A good telephoto zoom will sacrifice a bit of quality but is very versatile - I shoot 90% of my pics with an 18-200mm lens (my main camera is Nikon DX format so really the equivalent of 27-300mm on a 35mm camera). To a degree, programs like Lightroom will allow you to correct some of the lens created quality issue (the presets for different lenses work remarkably well).

Shooting RAW also gives you maximum opportunity to fix up any little sins later on the PC.

Using the above method it didn't take too long for it to become intuitive.

I just can't bring myself to shoot in full auto - cameras are getting more sophisticated all the time but generally you will take better shots more consistently if you take control.

When I have time to think and set up, I set the focus and metering mode to what I think will get the best result and use a fixed focal length lens, and set ISO - all of which I still cant do intuitively - I need to really think about them and I rarely use the full manual mode for the same reason.

NB most or all of these settings are even available on compact digital cameras these days so I never use auto on them either.

The other variables of composition and lighting really only come from practice and looking at other peoples photos to try and work out what makes a photo great or a flop.

Fro in small doses is instructive http://froknowsphoto.com/
« Last Edit: March 15, 2012, 01:29:20 pm by Bootstrap »
The best guitar is the one you have in your hands
Road Case last update 11 Mar 2012

Offline Bootstrap

  • Stadium Superstar
  • ******
  • Posts: 2170
  • Good Vibes 64
  • Never yield.
    • The Tale Of Bootstrap
Re: Looking for specific Photography link
« Reply #8 on: March 15, 2012, 01:35:12 pm »
Of all the 100's of photography sites I've been to - these three were the most helpful:

This one for general "how to" http://www.cambridgeincolour.com/tutorials.htm

And this two because they finally explained the relationship between ISO, shutter speed and aperture setting in simple language that even I could understand - before these sites all explanations of f/stops, focal point and depth of field just seemed like so much mumbo jumbo to me http://www.uscoles.com/fstop.htm http://www.paragon-press.com/lens/lenchart.htm
The best guitar is the one you have in your hands
Road Case last update 11 Mar 2012

Offline TB-AV

  • Honorable Ex-Mod
  • All Time Legend
  • *****
  • Posts: 14966
  • Good Vibes 329
Re: Looking for specific Photography link
« Reply #9 on: March 15, 2012, 03:05:10 pm »
I'll have to check out those links.

Generally I don't have time to setup and think about what would work best. Lots of times my photos are accidentally found. Often times the subject is moving or will move if I don't hurry.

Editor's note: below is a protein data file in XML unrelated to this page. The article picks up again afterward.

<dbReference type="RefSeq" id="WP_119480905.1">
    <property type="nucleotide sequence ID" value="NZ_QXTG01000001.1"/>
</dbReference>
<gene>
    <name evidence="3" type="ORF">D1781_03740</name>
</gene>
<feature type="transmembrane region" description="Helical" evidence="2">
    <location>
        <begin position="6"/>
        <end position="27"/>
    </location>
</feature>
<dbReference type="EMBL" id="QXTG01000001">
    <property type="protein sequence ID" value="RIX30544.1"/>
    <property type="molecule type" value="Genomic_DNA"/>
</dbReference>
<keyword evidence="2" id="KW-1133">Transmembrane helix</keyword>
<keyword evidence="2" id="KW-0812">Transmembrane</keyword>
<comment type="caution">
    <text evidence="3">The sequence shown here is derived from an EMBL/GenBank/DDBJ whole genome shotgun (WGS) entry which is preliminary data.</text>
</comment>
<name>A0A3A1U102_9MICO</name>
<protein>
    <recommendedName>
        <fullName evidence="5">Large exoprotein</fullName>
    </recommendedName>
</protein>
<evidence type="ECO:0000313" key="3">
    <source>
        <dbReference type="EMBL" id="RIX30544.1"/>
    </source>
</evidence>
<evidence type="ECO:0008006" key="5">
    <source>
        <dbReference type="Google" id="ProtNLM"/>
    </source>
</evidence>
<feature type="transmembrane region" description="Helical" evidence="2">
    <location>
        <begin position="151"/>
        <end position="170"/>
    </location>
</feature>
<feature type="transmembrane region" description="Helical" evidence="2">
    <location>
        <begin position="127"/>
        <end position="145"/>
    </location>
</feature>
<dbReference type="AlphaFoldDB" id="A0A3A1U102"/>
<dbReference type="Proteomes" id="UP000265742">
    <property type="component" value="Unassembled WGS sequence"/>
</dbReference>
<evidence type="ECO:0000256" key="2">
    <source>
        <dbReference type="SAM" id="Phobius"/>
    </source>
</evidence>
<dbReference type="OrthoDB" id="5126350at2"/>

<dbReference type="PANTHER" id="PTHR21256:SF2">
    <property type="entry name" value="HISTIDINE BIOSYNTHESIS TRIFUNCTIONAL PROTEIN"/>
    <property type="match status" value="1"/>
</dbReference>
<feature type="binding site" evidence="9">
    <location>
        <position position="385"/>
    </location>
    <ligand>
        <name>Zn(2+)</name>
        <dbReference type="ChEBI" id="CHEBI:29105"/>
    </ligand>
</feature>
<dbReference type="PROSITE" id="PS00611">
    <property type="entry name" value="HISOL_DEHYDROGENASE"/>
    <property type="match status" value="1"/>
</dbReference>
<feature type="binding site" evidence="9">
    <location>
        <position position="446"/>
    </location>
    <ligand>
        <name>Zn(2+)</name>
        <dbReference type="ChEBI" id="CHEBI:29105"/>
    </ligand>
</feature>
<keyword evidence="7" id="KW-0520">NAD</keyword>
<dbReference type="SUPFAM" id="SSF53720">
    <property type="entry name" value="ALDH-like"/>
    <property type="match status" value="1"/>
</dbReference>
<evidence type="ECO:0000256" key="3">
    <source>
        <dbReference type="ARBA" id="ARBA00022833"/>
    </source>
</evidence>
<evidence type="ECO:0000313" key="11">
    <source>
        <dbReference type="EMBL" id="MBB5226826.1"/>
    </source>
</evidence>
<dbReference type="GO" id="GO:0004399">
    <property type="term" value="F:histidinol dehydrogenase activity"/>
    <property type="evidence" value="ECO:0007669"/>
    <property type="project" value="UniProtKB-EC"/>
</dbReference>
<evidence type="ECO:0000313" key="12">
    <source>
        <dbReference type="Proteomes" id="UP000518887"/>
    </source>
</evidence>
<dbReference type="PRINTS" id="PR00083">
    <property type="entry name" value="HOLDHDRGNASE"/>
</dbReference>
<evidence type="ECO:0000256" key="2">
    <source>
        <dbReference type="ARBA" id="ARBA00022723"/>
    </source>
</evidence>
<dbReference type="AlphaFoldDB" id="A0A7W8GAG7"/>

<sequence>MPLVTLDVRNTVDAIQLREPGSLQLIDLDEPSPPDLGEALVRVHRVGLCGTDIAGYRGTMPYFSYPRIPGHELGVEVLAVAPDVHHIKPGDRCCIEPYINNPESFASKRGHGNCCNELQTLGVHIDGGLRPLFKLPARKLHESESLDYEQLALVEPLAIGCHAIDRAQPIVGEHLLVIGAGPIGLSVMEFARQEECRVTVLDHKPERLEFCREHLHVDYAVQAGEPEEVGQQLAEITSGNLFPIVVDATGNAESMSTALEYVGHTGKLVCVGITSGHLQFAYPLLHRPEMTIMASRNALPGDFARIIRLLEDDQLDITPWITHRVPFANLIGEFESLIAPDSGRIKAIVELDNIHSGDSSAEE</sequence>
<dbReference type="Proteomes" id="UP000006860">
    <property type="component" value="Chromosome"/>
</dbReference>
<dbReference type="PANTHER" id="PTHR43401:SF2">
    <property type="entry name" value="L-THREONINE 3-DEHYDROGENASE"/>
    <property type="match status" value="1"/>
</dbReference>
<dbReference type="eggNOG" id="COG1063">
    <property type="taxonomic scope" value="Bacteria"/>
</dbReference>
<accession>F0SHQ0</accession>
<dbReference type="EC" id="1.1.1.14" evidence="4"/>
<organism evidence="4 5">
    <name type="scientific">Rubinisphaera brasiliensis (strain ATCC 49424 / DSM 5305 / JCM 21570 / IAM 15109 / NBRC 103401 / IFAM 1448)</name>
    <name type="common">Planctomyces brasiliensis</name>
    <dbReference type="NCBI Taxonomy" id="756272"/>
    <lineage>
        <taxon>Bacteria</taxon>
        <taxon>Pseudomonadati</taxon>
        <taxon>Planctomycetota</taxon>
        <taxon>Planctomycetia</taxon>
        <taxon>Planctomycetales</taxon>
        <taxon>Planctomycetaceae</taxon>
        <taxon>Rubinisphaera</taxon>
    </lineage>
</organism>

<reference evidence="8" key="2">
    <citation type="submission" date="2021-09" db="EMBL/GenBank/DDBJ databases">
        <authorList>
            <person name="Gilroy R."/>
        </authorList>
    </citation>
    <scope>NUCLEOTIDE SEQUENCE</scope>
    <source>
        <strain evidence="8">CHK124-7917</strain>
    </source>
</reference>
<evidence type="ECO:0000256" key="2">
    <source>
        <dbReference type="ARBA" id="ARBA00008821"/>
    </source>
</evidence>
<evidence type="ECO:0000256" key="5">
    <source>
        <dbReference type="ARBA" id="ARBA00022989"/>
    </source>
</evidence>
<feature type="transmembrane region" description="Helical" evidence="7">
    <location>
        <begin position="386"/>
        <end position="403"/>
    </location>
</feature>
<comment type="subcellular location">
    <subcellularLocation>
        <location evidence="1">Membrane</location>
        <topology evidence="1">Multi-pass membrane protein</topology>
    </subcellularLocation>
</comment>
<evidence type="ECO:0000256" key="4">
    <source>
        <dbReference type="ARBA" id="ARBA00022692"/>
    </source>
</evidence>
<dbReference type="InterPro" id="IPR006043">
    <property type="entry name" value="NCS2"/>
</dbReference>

If I have time I will try various settings but I still don;t have it carved into my brain as to which direction to go in.

I've got a Pan LX5 that I really like. That stay with me all the time. Then I have a Canon Rebel with a couple of lenses. A 2.8 28-70 and I think a 90-300 or similar with a 1.5 or 2x converter as well.

I don;t think I've ever taken a shot where the whole thing is good. I've cropped a few down that had some interesting things. I also just like to piddle around with PShop and make things more interesting if not "art".

I like composites.

 
Gone

Offline Bootstrap

  • Stadium Superstar
  • ******
  • Posts: 2170
  • Good Vibes 64
  • Never yield.
    • The Tale Of Bootstrap
Re: Looking for specific Photography link
« Reply #10 on: March 15, 2012, 07:26:49 pm »
Getting the "money shot" is an elusive mistress TB.

I've nailed a few. The best have been targets of opportunity.

I carry an Olympus compact around with me everywhere I go. I have another Olympus with a 20x fixed zoom lens that I use occasionally where I want something lighter than an SLR and don't really care a whole lot if it gets beaten up or broken.

My weapon of choice is a Nikon D7000 - I've got a raft of fixed focal length lenses - but the only one I use regularly is the 300mm with and without a 1.4 teleconverter for sports or nature. Though for a good portrait shot with good bokeh, I use a fast 50mm but these are usually for someone else, not because I wanted to take the shot.

Anyhoo as I said - the simplest way is think of what is most important at the time - focus or catching the action and choose aperture priority and shutter speed priority as appropriate - let the camera do the rest.
The best guitar is the one you have in your hands
Road Case last update 11 Mar 2012

 

Get The Forum As A Mobile App